Creates a copy of the command, and then chains the block to execute after the command implementation. When #call is executed, each chained block will be yielded the previous result, and the previous result returned or yielded to the next block. The return value of the block is discarded.

If the on parameter is omitted, the block will be called if the last result is not halted. If the on parameter is set to :success, the block will be called if the last result is successful and not halted. If the on parameter is set to :failure, the block will be called if the last result is failing and not halted. Finally, if the on parameter is set to :always, the block will always be called, even if the last result is halted.

#then

then(command) #=> Cuprum::Command

Shorthand for command.chain(:on => :success). Registers a command or block to run after the current command. The chained command will only run if the previous command was successfully run.

The command will be passed the #value of the previous command result as its parameter, and the result of the chained command will be returned (or passed to the next chained command, if any).

then() { |result| ... } #=> Cuprum::Command

The block will be passed the #result of the previous command as its parameter. If your use case depends on the status of the previous command or on any errors generated, use the block form of #chain.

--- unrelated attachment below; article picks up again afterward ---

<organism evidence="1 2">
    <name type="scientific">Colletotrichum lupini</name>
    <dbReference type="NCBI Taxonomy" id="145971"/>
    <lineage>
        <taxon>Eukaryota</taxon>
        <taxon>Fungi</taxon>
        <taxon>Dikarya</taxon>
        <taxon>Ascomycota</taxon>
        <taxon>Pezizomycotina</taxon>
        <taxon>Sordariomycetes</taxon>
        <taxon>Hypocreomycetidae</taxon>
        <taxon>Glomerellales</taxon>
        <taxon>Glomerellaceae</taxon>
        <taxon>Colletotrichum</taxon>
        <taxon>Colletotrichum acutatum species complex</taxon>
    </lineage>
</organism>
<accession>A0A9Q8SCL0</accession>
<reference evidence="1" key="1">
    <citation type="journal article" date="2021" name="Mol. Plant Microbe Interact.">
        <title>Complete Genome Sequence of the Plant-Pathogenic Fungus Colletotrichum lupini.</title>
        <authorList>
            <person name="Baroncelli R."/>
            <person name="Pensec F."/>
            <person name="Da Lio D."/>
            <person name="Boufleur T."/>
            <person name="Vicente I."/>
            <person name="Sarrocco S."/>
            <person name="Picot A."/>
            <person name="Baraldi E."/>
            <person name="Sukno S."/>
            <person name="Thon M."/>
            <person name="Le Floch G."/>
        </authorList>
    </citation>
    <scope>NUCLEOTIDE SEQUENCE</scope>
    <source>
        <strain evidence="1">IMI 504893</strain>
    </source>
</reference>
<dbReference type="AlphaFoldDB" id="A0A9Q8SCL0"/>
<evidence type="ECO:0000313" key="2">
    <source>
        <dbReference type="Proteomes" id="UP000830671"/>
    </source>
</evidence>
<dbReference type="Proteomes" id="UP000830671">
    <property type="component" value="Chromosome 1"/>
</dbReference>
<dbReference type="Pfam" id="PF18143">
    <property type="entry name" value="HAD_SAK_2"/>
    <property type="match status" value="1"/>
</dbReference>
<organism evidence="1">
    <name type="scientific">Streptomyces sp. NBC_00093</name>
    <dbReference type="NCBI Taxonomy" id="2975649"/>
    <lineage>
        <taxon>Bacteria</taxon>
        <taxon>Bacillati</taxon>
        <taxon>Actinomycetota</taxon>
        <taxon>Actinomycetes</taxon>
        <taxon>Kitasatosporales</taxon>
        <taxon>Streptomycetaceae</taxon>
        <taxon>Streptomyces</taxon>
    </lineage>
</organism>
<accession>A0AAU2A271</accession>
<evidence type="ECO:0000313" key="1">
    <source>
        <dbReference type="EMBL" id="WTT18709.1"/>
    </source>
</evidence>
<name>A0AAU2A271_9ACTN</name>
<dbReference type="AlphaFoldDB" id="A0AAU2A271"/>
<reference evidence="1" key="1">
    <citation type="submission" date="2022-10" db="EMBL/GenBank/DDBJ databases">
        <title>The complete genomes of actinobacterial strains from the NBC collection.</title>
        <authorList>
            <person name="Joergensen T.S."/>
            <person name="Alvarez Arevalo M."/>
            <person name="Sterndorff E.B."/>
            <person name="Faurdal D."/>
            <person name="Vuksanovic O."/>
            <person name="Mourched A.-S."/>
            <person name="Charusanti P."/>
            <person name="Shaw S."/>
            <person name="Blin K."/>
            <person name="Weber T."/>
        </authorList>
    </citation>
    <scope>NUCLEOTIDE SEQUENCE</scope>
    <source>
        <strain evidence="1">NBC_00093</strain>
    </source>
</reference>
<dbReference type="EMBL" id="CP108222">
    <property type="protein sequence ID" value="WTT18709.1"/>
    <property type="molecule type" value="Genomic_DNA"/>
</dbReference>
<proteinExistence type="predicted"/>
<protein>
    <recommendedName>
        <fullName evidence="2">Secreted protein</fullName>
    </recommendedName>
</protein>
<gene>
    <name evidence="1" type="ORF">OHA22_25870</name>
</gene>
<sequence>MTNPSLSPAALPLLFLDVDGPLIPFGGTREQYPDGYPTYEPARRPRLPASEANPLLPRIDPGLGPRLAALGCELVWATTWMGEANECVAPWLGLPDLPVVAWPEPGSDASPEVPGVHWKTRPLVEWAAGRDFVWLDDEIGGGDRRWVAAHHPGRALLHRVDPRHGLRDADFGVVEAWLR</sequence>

If the block returns a Cuprum::Result (or an object responding to #value and #success?), the block result will be returned (or passed to the next chained command, if any). If the block returns any other value (including nil), the #result of the previous command will be returned or passed to the next command.

Method Documentation

#yield_result

yield_result(on: nil) { |previous_result| } #=> Cuprum::Result

Creates a copy of the command, and then chains the block to execute after the command implementation. When #call is executed, each chained block will be yielded the previous result, and the return value wrapped in a result and returned or yielded to the next block.

If the on parameter is omitted, the block will be called if the last result is not halted. If the on parameter is set to :success, the block will be called if the last result is successful and not halted. If the on parameter is set to :failure, the block will be called if the last result is failing and not halted. Finally, if the on parameter is set to :always, the block will always be called, even if the last result is halted.

Method Documentation

Cuprum::Operation

require 'cuprum'

Class Documentation

A Cuprum::Operation inherits the methods from Cuprum::Command (see above), and defines the following additional methods:

#called?

called?() #=> true, false

True if the operation has been called and there is a result available by calling #result or one of the delegated methods, otherwise false.

Method Documentation

#reset!

reset!()

Clears the most recent result and resets #called? to false. This frees the result and any linked data for garbage collection. It also clears any internal state from the operation.

Method Documentation

#result

result() #=> Cuprum::Result

The most recent result, from the previous time #call was executed for the operation.

Method Documentation

Cuprum::Result

Class Documentation

A Cuprum::Result defines the following methods:

#==

==(other) #=> true, false